Big Audiobook News!!!



Peter Kenny, the voice of Iain M. Banks’s Culture Series(!!) has recorded all four of my Singularity’s Children books. They are available NOW on Google, Apple, Amazon, Audible, or from me direct.

Get 35+ hours of epic Science Fiction!

I am experimenting with distribution options—

You can find them on Amazon HERE  (this is the easiest option for most people).

You can also buy them direct HERE  (best for me, I get to keep 70% rather than 25% of the sale!  Note: when you buy the book, there will be a link to download the player app for iOS and Android so you can listen on your phone.

If you would rather own something tangible, I have organized a small number of physical mp3 players to be pre-loaded with all four books. Grab them HERE… while stocks last! This is an experimental idea, old-school and wacky!

The audiobooks are also on Google, Apple, & Audible.

If you are even more of a Luddite—the type of person who insists on reading with your eyes rather than your ears—all four books can be purchased as a paperback omnibus.

 

This is all very new to me, so please let me know your experience with the platforms!

Most important! Enjoy!!! 🙂

Saloa caravan ship architecture



The Kin ships in the Plurality share a common architecture, with a ‘Spindle’, to which banana habitat modules are attached and attachment points for ‘Kataraa’ which provide the ‘Caravan Stack’ with thrust.

Sessrumnir 2110 Boost Phase
Sessrumnir 2110 Coast Phase

Modormen 2180 Battle Group



During the ‘thrust phase’, the habitat modules are fixed, parallel to the Spindle. During ‘coast phase the habitats detach and rotate with the spindle to create centrifugal gravity.

 

I haven’t added any additional info on  the ship entries yet (no-spoilers before the book is out!!) but here are the links to the Member Area glossary:

http://tobyweston.net/member/sessrumnir/
http://tobyweston.net/member/modormen/

 

 

The Kintsugi – Homebrew Torch Ship



The Kintsugi, Zaki and Segi’s home-brew torch ship.

Heading up to pay a visit to Dr. Pritchard for the climax of ReImagination.


Printing had closed off the hull, hiding the fractal patterns inside a smooth shell of charcoal-grey diamond. In time lapse, this last phase had looked like a potter closing the rim of a bowl, bringing the edges up and together to make a sphere and smoothing over the seams to create a solid, blended whole.

Moving parts were few. There were no control surfaces that Zaki could identify. All but the most heavy-duty hinges were formed from graphene doped with crystalline polymers, the printing and subsequent baking process determining their flexibility and axis of movement. The few proper, full-scale, mechanical parts—like hatches and the crab-like undercarriage—had been printed together with the contiguous hull; then, a misting of acid—to which the diamond hull was impervious—had dissolved preprinted seams and voids, erasing acid soluble strata, to form independently articulating sections.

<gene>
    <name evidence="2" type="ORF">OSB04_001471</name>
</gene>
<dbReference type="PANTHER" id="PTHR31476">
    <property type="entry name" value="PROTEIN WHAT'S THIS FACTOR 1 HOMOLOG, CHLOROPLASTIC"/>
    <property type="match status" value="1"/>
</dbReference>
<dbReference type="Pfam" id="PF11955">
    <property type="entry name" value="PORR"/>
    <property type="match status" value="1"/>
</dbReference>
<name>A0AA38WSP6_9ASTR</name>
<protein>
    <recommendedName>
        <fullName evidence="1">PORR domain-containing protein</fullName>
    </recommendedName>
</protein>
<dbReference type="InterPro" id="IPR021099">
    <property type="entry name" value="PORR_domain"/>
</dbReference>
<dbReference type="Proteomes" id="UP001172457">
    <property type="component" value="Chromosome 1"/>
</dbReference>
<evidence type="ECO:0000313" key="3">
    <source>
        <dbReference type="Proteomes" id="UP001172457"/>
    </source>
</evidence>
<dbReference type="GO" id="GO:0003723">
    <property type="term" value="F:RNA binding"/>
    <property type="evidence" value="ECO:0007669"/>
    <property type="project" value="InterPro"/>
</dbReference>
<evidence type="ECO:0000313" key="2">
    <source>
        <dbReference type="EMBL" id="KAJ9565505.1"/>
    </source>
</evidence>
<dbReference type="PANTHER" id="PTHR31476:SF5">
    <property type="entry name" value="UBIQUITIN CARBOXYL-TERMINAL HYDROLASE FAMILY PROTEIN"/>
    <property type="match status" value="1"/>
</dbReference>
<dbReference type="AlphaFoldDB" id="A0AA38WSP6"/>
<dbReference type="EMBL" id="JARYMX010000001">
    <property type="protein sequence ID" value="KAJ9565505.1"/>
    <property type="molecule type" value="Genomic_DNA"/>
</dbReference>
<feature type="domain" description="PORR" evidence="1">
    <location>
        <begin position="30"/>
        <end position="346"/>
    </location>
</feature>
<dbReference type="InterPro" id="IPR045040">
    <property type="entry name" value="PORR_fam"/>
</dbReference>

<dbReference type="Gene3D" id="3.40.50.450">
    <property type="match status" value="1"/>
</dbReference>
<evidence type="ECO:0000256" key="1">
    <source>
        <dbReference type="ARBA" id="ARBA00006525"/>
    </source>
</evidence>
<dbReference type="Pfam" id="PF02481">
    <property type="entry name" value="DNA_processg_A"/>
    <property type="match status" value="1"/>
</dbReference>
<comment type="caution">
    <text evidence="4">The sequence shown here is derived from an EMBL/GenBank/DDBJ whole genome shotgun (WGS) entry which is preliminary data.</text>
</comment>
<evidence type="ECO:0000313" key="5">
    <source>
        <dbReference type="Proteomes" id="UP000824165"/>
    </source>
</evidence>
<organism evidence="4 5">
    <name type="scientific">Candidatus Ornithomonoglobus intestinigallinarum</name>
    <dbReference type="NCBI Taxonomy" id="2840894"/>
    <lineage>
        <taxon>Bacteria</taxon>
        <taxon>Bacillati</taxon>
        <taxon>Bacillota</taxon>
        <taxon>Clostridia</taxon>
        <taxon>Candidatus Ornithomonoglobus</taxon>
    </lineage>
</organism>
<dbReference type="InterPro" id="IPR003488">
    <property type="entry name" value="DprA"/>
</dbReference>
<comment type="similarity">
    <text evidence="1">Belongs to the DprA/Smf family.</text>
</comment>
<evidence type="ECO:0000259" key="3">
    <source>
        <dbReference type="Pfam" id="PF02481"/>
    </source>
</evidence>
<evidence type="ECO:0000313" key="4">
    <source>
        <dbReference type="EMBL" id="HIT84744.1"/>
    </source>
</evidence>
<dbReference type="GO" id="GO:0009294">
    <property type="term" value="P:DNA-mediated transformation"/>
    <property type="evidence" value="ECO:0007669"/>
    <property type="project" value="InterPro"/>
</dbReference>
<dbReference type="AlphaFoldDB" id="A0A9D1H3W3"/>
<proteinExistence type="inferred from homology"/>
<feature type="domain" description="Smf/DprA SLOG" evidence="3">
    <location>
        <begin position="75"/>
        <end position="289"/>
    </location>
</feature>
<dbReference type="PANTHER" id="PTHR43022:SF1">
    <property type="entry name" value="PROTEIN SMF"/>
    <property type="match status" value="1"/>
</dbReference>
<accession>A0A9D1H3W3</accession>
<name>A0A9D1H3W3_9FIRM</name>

It was a technique borrowed from biology, where cells and tissues were grown bottom up, while groups of cells could be killed top down, in concert, to detach limbs and organs. It was how delicate fingers were cut from the blunt ends of embryonic stumps.

The last job of the print gantry employed the same misting head during a week-long controlled bake and baste. A shroud of super-thermal-insulator had been printed and the temperature inside kept at a steady, precise, 917 degrees kelvin. Every few minutes, the printhead had doused specific sections of hull with a solvent. The liquid worked its way into the graphene, crystallising and disrupting carbon bonds, changing the diamond from a dull, opaque grey to a polished, gem-like orange. The smoothed edges of the new transparent window panes faded organically into the hull. Just as dots added to a random doodle can turn meaningless squiggles into an unambiguous face, the transparent panels transformed the smooth, squashed ellipse into what was clearly an aircraft with a graceful, blended cockpit.



Rescue mission to Punt.



Note: After the war of ReImagination the shuttle was patched up and renamed Kintsugi.